really involved. all of a sudden we're fighting a war we didn't think we had to because we didn't tell people. i want a president smart enough to tell the people, you know what, vladimir putin, we're going to have to fight for lithuania. if nato gets attacked, we've got a problem and it may mean war. don't go grabbing some of these baltic states. this is a problem, presidents have to be clear to our rivals what not to do, what trip wires exist or else we get into trouble. >> i think part of the problem -- >> and people die. >> two things there, one, trump doesn't know what those trip wires are because he is not familiar with geopolitics. and he is relying on his generals to do that. and that's, i think, the second point here. is that part of the reason he surrounded himself with so many generals is the human cost you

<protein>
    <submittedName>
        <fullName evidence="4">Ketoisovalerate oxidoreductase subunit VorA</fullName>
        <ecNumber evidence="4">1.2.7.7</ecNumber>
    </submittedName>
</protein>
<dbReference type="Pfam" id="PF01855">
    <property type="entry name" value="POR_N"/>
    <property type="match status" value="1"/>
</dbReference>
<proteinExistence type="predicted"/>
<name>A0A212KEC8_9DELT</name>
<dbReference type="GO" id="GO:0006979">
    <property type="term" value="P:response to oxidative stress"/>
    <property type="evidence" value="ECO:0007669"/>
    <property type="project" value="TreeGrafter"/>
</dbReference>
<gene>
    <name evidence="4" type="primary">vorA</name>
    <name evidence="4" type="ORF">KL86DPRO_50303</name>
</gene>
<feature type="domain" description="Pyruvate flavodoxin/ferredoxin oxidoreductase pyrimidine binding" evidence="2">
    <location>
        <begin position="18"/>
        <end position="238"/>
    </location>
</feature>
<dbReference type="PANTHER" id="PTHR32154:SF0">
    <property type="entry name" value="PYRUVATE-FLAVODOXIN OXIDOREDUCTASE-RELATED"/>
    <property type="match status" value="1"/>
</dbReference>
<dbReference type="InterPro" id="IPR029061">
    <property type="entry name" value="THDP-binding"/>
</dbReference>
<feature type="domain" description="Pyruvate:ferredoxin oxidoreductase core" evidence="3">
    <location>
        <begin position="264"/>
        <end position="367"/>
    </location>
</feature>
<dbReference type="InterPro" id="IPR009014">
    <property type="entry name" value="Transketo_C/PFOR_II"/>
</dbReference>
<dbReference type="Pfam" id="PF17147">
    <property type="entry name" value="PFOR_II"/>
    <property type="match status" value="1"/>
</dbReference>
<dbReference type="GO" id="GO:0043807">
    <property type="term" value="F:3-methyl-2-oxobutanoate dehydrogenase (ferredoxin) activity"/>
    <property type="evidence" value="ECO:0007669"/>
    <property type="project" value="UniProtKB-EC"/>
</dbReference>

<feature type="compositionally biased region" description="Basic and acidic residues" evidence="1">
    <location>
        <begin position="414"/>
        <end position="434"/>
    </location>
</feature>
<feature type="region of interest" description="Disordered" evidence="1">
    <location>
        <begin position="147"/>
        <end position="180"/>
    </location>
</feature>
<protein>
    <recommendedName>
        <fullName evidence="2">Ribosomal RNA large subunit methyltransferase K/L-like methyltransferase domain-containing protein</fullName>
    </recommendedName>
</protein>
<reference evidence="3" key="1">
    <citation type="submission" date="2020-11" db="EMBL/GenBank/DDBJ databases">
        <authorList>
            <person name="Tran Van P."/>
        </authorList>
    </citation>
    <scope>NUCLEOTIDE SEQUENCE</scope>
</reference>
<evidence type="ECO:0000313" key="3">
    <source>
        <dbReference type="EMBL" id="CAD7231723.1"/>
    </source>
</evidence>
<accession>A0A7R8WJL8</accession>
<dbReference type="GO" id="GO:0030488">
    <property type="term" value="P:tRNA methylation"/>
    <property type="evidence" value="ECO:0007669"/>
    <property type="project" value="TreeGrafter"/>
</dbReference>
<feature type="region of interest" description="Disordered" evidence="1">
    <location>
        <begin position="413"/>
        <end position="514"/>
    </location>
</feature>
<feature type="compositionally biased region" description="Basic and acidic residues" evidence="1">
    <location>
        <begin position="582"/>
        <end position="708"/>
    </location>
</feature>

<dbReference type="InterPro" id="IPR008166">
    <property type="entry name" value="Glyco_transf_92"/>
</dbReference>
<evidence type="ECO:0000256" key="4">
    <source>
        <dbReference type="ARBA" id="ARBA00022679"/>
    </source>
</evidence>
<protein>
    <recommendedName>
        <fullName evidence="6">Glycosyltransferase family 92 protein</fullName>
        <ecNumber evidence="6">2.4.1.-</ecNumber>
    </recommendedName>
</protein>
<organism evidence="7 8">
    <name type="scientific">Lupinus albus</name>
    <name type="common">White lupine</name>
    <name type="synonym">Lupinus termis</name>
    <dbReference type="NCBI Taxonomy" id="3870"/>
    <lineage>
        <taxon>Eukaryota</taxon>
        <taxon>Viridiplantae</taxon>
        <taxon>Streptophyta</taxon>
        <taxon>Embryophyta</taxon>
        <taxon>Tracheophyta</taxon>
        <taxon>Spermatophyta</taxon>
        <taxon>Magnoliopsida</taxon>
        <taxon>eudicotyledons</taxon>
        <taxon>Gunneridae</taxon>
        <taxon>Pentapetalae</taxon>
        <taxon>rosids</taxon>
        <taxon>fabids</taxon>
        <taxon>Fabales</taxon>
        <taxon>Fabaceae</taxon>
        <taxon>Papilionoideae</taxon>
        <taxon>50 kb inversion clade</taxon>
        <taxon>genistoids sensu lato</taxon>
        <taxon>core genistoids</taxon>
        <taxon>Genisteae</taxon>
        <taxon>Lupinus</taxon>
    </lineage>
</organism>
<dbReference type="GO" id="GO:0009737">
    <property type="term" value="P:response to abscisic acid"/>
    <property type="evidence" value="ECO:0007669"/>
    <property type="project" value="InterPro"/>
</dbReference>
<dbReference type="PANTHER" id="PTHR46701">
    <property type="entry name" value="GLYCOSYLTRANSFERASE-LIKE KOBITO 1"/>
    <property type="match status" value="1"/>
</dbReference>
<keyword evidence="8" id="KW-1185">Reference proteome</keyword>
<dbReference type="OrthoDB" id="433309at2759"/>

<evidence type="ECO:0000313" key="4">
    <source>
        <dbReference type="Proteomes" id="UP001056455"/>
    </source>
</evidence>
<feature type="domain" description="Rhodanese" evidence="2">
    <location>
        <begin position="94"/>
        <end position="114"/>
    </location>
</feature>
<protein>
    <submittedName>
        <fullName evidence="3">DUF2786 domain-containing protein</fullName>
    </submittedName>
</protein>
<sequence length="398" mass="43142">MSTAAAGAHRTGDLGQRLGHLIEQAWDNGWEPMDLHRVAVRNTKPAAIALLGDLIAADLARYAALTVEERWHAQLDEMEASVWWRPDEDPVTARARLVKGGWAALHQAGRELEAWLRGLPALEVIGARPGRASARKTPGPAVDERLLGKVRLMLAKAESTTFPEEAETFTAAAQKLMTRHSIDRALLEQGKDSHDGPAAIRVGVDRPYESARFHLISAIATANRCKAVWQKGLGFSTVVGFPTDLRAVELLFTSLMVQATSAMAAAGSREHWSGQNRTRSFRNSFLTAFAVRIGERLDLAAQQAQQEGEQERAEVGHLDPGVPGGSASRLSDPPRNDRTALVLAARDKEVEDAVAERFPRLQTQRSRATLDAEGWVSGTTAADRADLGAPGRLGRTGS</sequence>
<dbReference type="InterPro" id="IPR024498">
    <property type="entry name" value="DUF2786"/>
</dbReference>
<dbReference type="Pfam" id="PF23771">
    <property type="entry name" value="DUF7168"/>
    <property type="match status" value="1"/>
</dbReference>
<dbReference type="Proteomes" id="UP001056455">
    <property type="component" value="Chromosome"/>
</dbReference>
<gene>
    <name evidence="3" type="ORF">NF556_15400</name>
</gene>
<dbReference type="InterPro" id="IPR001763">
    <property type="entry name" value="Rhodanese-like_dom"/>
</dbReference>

were talking about. he wants people around him who understand the finality, the gravity of going into war. people who -- with general kelly, his homeland security chief, who lost a son in combat. this is very important to him. and i think -- >> good news. >> yeah, that is, but on the other hand, you're talking about a guy here who flies off the handle and gets into twitter fights with people. >> and the moon does not bark at the dog. he is now the moon. the moon does not bark at the dog and he does that a lot. i'm with everyone. i want to see the next president succeed, but he has a big learning curve. >> the moon does not bark at the dog. >> you like that? based on a true story. >> that's going to be with me when i go to bed tonight. that's in my head. john, april, and ryan are all staying with me. coming up, what hillary clinton told me about assassinating foreign leaders. this is stunning. and later, the star-studded cast of the new movie "hidden figures," they're all coming to "hardball" to talk about this new movie about three mathematicians who worked behind the scene to get the space shuttle in orbit. ♪